This month, I’ve pulled three books From My Bookshelf that have two major things in common:
- They are Book of the Month editions
- I have not read them
In addition to summarizing the books below and quickly talking about why I selected them via Book of the Month, I’m also asking for your help in deciding which one I should put on my August TBR.
I know I’m not alone in that many of the books I received from Book of the Month (or any book subscription) – no matter how excited I was to read them – were placed on my shelves to sit for months (or years). Well, in my quest to read all of the books I own, I want to make an active effort in alleviating the number of unread BOTM editions on my shelves. I already included two in my #20booksofsummer reading list, but why not add another, right?
This is where you come in, dear reader! I’m asking you to weigh in on which book I should add to my August TBR. Whether one of these three books is a title you have read and recommend, or if you’ve never read any of them and want to base your vote on which summary draws you in the most, or if you want to make a recommendation based on a cover – I want your input! Leave a comment with your choice, and I’ll announce which one received the most votes in my July Wrap-Up. I’ll do a review of the book in August, and then I’ll likely start the process all over again with my August From My Bookshelf post.
Here are the books.
As Bright As Heaven
The cover definitely influenced my decision to select this book, and the summary locked it in. As Bright as Heaven is written in multiple perspectives, which is my favorite narrative style, so I’m hoping to really enjoy it.
In 1918, Philadelphia is a city teeming with promise. Even as its young men go off to fight in the Great War, there are opportunities for a fresh start on its cobblestone streets. Into this bustling town come Pauline Bright and her husband, filled with the hope that they could now give their three daughters – Evelyn, Maggie, and Willa – a chance at a better life.
Their dreams are short-lived. Just months after they arrive, the Spanish flu reaches the shores of North America. As the pandemic claims more than twelve thousand victim in their adopted city, Pauline and her family find themselves in a world that looks nothing like the one they knew. But even as they lose loved ones, they take in a baby, orphaned by the disease, who becomes their single source of hope. Amidst the tragedy and challenges that surround them they learn what they cannot live without – and what they are willing to do about it.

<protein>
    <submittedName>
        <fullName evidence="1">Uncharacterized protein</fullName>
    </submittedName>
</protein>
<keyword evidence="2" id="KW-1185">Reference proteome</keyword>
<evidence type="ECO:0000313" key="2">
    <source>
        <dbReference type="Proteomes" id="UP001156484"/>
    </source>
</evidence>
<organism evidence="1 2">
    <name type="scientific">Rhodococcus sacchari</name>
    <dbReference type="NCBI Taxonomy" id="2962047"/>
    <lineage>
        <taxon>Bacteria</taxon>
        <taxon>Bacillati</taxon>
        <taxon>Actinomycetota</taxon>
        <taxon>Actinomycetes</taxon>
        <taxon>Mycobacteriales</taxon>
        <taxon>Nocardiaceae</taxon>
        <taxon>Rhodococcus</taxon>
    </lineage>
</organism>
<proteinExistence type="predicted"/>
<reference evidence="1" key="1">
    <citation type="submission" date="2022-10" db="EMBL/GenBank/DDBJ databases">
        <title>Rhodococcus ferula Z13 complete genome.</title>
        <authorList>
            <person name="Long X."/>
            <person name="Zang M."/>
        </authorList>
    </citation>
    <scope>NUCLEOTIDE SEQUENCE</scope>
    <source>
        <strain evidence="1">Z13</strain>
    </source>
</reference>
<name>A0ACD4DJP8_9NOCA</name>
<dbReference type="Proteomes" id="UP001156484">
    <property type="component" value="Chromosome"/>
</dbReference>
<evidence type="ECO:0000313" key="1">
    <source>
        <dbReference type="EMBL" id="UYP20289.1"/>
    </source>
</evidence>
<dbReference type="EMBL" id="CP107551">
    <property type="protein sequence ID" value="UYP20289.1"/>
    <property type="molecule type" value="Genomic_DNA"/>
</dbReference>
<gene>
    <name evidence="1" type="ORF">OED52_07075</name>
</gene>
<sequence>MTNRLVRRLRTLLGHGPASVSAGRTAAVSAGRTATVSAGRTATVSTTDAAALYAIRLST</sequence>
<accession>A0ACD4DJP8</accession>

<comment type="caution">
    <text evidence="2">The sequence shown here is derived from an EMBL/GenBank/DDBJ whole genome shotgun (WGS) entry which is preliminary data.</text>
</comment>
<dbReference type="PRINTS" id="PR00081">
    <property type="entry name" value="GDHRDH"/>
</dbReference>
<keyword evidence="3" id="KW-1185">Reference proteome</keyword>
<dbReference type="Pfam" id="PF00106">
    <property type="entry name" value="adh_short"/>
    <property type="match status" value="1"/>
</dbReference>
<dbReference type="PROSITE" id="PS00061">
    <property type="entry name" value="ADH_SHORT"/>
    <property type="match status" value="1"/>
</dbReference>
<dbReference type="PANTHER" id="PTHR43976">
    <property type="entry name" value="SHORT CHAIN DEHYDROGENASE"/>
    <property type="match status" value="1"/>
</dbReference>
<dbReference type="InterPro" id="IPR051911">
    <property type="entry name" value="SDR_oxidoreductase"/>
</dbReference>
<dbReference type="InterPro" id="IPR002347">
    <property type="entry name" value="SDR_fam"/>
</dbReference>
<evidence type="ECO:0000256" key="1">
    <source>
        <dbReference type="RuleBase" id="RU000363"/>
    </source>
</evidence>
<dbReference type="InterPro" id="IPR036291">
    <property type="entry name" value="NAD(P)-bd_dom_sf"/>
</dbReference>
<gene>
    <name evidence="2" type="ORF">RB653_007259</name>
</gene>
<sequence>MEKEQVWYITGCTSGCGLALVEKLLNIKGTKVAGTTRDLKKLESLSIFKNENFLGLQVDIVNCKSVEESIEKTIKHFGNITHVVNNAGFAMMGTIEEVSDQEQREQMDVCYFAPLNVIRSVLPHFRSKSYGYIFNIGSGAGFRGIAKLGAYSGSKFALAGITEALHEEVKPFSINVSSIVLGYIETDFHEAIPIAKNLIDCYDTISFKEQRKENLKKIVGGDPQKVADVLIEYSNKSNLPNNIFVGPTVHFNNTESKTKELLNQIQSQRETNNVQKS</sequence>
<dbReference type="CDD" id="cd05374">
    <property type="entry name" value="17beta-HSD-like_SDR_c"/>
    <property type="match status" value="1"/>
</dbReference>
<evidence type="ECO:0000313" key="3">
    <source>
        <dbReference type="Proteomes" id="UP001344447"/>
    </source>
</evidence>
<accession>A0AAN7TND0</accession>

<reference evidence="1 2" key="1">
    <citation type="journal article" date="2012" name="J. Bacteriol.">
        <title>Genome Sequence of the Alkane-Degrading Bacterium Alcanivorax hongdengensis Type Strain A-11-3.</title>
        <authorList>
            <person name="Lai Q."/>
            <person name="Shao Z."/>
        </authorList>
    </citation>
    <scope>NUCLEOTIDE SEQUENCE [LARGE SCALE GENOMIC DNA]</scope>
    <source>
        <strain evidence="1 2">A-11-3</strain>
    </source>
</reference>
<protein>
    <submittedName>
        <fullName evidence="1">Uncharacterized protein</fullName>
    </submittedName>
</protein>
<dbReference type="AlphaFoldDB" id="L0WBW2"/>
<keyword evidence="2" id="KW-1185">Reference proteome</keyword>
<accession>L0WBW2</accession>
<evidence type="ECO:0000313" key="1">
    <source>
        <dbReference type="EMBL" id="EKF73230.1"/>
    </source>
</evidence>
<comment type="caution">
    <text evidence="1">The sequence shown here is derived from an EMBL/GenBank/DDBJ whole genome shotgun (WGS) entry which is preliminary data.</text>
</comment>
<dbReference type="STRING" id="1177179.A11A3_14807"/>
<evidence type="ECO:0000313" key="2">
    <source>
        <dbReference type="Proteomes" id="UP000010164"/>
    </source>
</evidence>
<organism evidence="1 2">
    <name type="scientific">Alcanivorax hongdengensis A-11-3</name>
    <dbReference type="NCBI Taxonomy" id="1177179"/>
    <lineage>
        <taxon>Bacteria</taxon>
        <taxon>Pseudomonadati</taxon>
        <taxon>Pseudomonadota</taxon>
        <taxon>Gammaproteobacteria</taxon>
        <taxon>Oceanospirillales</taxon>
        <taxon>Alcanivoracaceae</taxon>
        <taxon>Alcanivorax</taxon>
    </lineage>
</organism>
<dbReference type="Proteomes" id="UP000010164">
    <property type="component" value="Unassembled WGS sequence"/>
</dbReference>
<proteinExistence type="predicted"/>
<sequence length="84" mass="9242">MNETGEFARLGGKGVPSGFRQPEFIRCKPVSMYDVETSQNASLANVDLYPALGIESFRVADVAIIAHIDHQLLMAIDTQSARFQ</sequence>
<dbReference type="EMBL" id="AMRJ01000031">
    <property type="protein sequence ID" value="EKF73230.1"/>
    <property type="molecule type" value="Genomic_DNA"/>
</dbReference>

The Air You Breathe
Frances de Pontes Peebles
A standard sold-by-the-summary story.
Skinny nine-year-old orphaned Dores is working in the kitchen of a sugar plantation in 1930s Brazil when in walks a girl who changes everything. Graça, the spoiled daughter of a wealthy sugar baron, is clever, well fed, pretty, and thrillingly ill behaved. Born to wildly different worlds, Dores and Graça quickly bond over shared mischief, and then, on a deeper level, over music.
One has a voice like a songbird; the other feels melodies in her soul and composes lyrics to match. Music will become their shared passion, the source of their partnership and their rivalry, and for each, the best way out of the life to which she was born. But only one of the two is destined to be a star. Their intimate, volatile bond will determine their fortunes – and haunt their memories.
The Mermaid and Mrs. Hancock
Imogen Hermes Gowar
This was a nothing-else-caught-my-attention pick. I would have skipped the month of selections if it wasn’t for the mermaid element – I just couldn’t resist.
One September evening in 1785, just beyond the docks of London, Jonah Hancock hears an urgent knocking on his front door. The captain of one of Jonah’s trading vessels is waiting anxiously on the front step, bearing shocking news. On a voyage to the Far East, he sold Jonah’s ship for something rare and far more precious: a mermaid. Jonah is stunned – the object the captain presents him is brown, wizened, and as small as an infant, with vicious teeth and claws, and a torso that ends in the tail of a fish. It is also dead.
As gossip spreads through the docks, coffee-houses, salons, and brothels, all of London is curious to see the marvel in Jonah’s possession. Thrust from his ordinary existence, somber Jonah finds himself moving from the city’s seedy underbelly to the finest drawing rooms of high society. At an opulent party, he makes the acquaintance of the coquettish Angelica Neal, the most desirable woman he has ever laid eyes on – and a shrewd courtesan of great accomplishment. This meeting sparks a liaison that steers both their lives onto a perilous new course – for priceless things often come at the greatest cost.
So which one will it be? I look forward to tallying up your votes and finally reading one of these unread books From My Bookshelf.